Clay Buchholz has started four games, where only one was a nightmare. The second game, versus the New York Yankees, made Red Sox Nation throw up their hands in disgust, as he allowed 9 runs on 9 hits and 2 walks in only 3.1 innings. Yet, the first, third, and fourth games were all games that the Red Sox could win, with Buchholz lasting into the sixth and seventh innings. He blanked the Phillies in the season opener, he allowed 2 runs on 11 hits to the Baltimore Orioles, and he gave up only a run on 2 hits to the Tampa Bay Rays. Those three games, Buchholz threw 94, 102, and 104 pitches in 7.0, 6.0, and 6.0 innings, respectively. Whether you find those pitch counts high or not, the attitude that Buchholz is not acting like an ace can only be justified by one game’s results. Cut the man slack, please!
The same could be said for much of the rest of the rotation. Justin Masterson‘s 5.16 ERA is based much on his game against the Washington Nationals, where he only lasted 4.2 innings because he gave up 7 runs on 8 hits. The other three games, he allowed only 2, 1, and 3 runs in 6.0, 5.0, and 7.0 innings. Wade Miley only had one 7-run game against the Nationals, but only gave up 2 runs in his debut against the Yankees and blanked the Rays in 5.2 innings. Joe Kelly had his first rough outing only recently, against the Rays, giving up 5 runs in 5.0 innings; however, he excelled in New York and Baltimore, giving up only a run in the Bronx, after returning from the disabled list, and 2 runs in Maryland.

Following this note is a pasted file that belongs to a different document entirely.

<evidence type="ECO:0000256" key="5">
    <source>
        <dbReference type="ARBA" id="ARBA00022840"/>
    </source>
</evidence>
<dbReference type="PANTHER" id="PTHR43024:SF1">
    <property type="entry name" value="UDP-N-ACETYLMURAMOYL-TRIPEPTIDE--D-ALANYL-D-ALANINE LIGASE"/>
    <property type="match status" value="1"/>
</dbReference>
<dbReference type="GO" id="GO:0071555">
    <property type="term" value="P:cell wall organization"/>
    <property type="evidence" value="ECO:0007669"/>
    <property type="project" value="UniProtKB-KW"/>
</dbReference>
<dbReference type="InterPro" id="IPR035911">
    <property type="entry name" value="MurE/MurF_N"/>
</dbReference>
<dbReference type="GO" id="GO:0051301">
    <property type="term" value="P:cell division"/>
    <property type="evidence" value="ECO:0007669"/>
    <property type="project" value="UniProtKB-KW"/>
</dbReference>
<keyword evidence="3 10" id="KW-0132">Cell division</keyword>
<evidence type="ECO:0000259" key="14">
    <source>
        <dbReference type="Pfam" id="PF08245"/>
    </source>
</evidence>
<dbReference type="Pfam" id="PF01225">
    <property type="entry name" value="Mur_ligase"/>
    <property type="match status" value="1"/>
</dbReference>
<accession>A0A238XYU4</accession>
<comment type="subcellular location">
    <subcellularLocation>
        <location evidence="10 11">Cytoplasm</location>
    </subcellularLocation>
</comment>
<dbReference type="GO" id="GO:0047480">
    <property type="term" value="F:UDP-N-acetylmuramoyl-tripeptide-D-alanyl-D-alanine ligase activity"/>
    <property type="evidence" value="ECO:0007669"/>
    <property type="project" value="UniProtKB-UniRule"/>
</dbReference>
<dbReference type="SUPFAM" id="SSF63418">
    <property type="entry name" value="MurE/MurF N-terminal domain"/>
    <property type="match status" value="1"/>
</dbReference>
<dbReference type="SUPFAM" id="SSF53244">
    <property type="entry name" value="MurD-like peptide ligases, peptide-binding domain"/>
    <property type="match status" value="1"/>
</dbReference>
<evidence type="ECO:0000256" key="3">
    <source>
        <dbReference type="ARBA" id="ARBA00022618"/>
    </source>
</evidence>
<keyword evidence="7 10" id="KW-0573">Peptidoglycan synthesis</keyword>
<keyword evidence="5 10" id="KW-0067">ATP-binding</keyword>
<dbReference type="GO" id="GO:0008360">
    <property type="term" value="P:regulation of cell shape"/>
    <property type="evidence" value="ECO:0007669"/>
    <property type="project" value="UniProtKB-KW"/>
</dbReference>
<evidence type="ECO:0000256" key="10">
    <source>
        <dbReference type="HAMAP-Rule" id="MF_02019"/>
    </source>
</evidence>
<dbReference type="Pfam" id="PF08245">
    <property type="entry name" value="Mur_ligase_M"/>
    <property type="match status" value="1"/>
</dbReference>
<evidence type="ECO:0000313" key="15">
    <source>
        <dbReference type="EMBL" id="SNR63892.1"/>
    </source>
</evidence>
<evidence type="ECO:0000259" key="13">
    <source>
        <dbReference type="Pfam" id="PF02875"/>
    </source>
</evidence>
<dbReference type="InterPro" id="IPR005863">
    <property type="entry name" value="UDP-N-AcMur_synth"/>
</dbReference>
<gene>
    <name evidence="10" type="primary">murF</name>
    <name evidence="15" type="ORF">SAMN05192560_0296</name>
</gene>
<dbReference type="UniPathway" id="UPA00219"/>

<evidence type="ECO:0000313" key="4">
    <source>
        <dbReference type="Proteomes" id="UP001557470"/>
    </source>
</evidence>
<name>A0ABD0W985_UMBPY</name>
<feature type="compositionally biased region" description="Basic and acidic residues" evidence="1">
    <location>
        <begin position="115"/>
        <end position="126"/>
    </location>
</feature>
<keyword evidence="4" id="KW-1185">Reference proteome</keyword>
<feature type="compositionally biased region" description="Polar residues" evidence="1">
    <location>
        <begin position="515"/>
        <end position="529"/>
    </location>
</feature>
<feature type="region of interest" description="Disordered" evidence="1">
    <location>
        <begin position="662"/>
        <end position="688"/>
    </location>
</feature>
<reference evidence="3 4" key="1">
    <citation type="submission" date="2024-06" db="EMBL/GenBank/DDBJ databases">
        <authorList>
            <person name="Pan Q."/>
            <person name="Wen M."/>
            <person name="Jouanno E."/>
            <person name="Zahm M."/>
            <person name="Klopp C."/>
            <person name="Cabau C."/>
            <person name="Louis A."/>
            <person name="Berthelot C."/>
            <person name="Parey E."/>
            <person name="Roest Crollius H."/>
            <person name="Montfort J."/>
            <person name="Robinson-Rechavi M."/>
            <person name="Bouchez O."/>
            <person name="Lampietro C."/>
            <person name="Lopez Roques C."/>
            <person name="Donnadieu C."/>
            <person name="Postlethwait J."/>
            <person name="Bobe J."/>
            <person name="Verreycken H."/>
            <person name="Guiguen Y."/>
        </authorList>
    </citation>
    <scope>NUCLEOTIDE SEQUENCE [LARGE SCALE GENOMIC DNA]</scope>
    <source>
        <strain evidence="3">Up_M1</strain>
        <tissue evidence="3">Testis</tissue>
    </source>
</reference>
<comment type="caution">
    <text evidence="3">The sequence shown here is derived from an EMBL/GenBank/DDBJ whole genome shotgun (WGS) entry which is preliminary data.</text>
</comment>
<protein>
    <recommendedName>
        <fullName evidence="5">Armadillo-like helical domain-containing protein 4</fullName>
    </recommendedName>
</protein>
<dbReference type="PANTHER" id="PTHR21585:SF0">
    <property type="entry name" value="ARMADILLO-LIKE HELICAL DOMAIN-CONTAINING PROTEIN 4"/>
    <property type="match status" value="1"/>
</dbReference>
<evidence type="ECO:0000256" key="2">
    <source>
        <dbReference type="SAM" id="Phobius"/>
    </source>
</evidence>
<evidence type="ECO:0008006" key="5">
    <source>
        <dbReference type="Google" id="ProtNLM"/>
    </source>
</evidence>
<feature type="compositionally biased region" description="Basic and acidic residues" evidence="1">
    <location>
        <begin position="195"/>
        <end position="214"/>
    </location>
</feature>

The only disappointment, if you want to call it that, has been the consistency of Rick Porcello, who was brought in from a trade with the Detroit Tigers for Yoenis Cespedes. Each of Porcello’s starts have seen him give up at least 3 runs, including the 8-run pounding he suffered on 12 hits from the Orioles. Yet, Porcello only gave up 3 runs to the Nationals because he lasted 8.0 innings. He only gave up 4 hits, which led to 2 runs in the fifth, a run in the seventh, and a run in the eighth inning.
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Looking at a team’s ERA at this point in the season is like looking at women across from the bar: you will never know how beautiful they are on the inside until you get to know them more. You can’t make snap judgments just on how they look at first sight. Look at what happened to Romeo. That seductress could make your life miserable and the average sweetheart could drive you wild for the rest of your days. The same should be said for pitchers: the ace can be a diva, asking for your wallet for mediocre results, while the lack of flashy strikeouts from gritty chuckers could consistently get groundball outs when you need them, putting you into the postseason.
The bullpen has been overworked because of the blowout games the starting rotation has allowed, but it’s not like they are blown out every night. People make mistakes. Let’s everyone just take a big breath and realize that the Boston Red Sox, after a few weeks, still sit at the top of the American League East standings. Well, it’s a three-way tie, but you get the idea.